A guest article by Dr Cynthia van der Starre
Ever since the release of the landmark report “To Err is Human” by the Institute of Medicine in November 1999, the science behind improving patient safety and quality of care has been increasing steadily. Not only “classical” medical research has contributed to evidence-based ways for quality improvement, but also the influence of a growing number of methodological, social, psychological, anthropological, economical and other studies has impacted our way of thinking about improving processes. The wide variety of applied research topics is an indicator of how healthcare systems provide multiple starting points for implementing improvements. This also implies that for improvements across a healthcare sub-discipline such as neonatology, a wide variety of stakeholders needs to be involved.
For most NICUs (neonatal intensive care units) the first step towards safer care involved setting up a blame-free incident reporting system. This not only provided insight into how care was delivered and what opportunities existed to prevent errors from happening but also promoted having open discussions on what had happened and why without blaming and shaming the individual involved in the incidents. Thereby, the importance of psychological security as a requirement to allow improvement work to be successful was demonstrated. The system’s approach in analyzing incidents, near-misses and never-events as resulted in numerous initiatives and improvements across a wide range of topics, such as prevention of medication errors, increasing hand hygiene, safer use of equipment, etc.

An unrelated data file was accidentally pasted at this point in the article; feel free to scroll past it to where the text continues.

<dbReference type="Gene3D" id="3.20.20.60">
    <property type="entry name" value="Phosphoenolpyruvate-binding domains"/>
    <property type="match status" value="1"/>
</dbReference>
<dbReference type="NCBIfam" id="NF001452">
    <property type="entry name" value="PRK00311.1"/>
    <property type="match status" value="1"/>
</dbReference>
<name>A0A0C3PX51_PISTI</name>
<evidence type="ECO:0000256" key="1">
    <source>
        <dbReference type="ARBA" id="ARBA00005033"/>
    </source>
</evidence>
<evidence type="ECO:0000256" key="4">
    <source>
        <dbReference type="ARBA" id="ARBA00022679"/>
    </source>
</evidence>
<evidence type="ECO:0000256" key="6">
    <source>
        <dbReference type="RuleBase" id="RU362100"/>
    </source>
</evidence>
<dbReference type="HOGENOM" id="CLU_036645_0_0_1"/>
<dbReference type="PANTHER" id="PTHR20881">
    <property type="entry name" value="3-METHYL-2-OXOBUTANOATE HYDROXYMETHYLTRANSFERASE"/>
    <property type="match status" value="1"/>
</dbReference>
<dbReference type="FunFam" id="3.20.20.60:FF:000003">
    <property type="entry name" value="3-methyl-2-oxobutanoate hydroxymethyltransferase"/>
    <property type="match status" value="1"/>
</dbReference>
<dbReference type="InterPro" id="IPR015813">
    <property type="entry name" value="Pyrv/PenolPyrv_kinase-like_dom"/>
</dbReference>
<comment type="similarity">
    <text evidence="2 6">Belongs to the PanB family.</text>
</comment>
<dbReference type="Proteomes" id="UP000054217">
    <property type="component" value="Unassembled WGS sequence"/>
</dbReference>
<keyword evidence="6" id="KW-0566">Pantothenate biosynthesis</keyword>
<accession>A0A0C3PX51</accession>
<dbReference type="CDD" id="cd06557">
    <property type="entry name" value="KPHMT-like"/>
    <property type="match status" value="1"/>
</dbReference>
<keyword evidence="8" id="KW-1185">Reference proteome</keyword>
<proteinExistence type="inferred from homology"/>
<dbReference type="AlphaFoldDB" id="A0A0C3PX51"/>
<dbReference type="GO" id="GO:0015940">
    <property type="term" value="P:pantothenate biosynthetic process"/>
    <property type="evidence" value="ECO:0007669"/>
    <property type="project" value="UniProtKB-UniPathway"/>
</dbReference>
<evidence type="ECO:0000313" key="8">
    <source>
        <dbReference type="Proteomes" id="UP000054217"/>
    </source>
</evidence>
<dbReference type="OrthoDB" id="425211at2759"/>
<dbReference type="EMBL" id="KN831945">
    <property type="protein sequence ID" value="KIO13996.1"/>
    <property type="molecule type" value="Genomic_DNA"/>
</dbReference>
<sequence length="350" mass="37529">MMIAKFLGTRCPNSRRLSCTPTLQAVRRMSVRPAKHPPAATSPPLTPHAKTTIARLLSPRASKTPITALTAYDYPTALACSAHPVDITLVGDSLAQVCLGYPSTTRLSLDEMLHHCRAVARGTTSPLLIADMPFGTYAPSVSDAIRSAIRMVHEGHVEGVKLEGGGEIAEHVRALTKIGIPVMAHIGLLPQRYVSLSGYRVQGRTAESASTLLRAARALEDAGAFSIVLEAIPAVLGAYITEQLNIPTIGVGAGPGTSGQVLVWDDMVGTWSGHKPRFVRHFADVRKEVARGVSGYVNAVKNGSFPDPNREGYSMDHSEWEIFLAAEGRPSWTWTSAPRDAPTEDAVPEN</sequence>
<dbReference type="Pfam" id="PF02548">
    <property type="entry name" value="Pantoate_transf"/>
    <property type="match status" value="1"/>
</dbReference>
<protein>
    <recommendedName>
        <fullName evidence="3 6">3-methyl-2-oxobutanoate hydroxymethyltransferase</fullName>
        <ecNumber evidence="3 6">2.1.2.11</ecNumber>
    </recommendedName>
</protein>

Recently, the approach of addressing the system’s issues by uncovering what went wrong and why has been labelled safety I. However, by only focusing on the errors, lapses and omissions, there is the chance that a large proportion of work done in the NICUs, namely the many things that go right, is being ignored as opportunities for learning and improving! This new approach, labelled safety II, encompasses looking at both, the tasks that what went wrong, and those that what went (remarkably) well. This holistic approach aims to expose the contributing factors to improving healthcare processes.
Another steadily increasing influence in quality and safety improvement has been the ongoing development of patient and family involvement in the care provided for NICU patients. We have seen numerous initiatives aimed at increasing shared decision making, showing that patient and family centred care is evolving beyond creating rooming-in or kangaroo-care facilities. Parents are increasingly regarded to be team members, not only in the team providing care for their infant(s) but also as team members of the broader team such as an entire NICU. For instance, parents are on advisory boards and are co-designing care pathways, research and education. This creates an opportunity to broaden the involvement of families to include their perspective and input in improving patient safety and quality of care.
For further information on “Patient Safety in Pediatrics a developing discipline” and the safety first project, please click here
Dr Cynthia van der Starre is a Pediatrician-neonatologist at the Erasmus MC Sophia Children’s Hospital in Rotterdam, The Netherlands.
She is specialized in patient safety and quality of care.